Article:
Then there are weeks like this one, and the weeks in the lead up to this one. How just before Father’s Day, the hurt and pain of the loss creeps in. How I would give anything to have just another hour to talk to the man that raised me. How it gets closer to his birthday and closer to the day we lost him, and my throat feels tight and scratchy, my heart races, I can’t sleep that well, and I’m on the verge of tears. How I can’t seem to not count down in my mind (“It’s July 10… I had four more days with him before his fall in 2014 on his birthday…”) to the final moments of his life. How I go over everything he’s missed. How I remember how it would have been three more years I’d of had with him.
In ten days or so, I’ll pull out of this. But for now, I’m owning my emotions, I’m owning the grief that’s a part of my life. I’m opening up to people, telling them I’m hurting, telling them I’m struggling and anxious and hurting and could use a friend, because I am all those things right now. I’m letting the tears come when they come and letting them fall freely and not apologizing for this.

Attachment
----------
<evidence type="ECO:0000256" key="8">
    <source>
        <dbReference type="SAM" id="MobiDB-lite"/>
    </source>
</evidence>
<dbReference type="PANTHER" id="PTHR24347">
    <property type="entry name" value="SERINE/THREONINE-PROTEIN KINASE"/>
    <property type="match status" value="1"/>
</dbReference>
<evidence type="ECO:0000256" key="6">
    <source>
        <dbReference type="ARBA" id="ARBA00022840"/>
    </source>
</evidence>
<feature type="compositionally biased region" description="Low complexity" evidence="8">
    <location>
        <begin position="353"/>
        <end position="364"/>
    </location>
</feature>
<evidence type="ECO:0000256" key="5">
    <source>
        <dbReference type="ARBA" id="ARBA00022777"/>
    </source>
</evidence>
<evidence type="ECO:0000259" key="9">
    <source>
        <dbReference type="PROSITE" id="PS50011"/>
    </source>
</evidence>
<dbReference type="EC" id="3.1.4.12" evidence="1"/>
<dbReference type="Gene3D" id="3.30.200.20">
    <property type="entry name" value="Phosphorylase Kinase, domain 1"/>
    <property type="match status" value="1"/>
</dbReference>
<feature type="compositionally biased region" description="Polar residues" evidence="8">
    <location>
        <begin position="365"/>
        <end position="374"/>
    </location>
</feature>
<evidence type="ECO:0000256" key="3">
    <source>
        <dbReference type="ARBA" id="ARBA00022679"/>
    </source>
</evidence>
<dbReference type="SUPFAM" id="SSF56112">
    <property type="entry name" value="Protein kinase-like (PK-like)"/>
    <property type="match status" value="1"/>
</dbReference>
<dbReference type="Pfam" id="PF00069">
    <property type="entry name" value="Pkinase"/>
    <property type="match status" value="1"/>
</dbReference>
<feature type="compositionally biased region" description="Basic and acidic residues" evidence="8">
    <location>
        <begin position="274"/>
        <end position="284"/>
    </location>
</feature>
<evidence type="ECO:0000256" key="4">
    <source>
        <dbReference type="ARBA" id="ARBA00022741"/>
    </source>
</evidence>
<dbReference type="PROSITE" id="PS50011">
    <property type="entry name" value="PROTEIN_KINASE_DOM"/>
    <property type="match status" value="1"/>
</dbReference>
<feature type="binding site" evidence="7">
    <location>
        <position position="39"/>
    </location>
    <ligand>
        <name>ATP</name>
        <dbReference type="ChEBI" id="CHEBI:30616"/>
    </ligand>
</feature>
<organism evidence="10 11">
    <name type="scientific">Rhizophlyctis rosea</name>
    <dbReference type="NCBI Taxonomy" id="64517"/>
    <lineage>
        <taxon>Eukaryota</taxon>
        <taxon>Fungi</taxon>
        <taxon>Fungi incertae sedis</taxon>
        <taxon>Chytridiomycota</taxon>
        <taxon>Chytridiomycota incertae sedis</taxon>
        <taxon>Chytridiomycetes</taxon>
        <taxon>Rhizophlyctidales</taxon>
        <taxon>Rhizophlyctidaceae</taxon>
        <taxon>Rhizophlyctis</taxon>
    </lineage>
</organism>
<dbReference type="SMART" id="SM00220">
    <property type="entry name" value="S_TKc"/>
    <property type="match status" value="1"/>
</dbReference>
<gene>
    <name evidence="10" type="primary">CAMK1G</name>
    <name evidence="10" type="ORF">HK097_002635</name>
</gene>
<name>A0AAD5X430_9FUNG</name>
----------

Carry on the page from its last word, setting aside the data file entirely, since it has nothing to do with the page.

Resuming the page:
Because I had a father. And he wasn’t perfect. He was human, he made mistakes. But he was kind, he put his children first in all he did, he gave of his time and resources to those left fortunate. He taught me more about life by example rather than words.
And I wouldn’t be the woman I am today without having him for a father.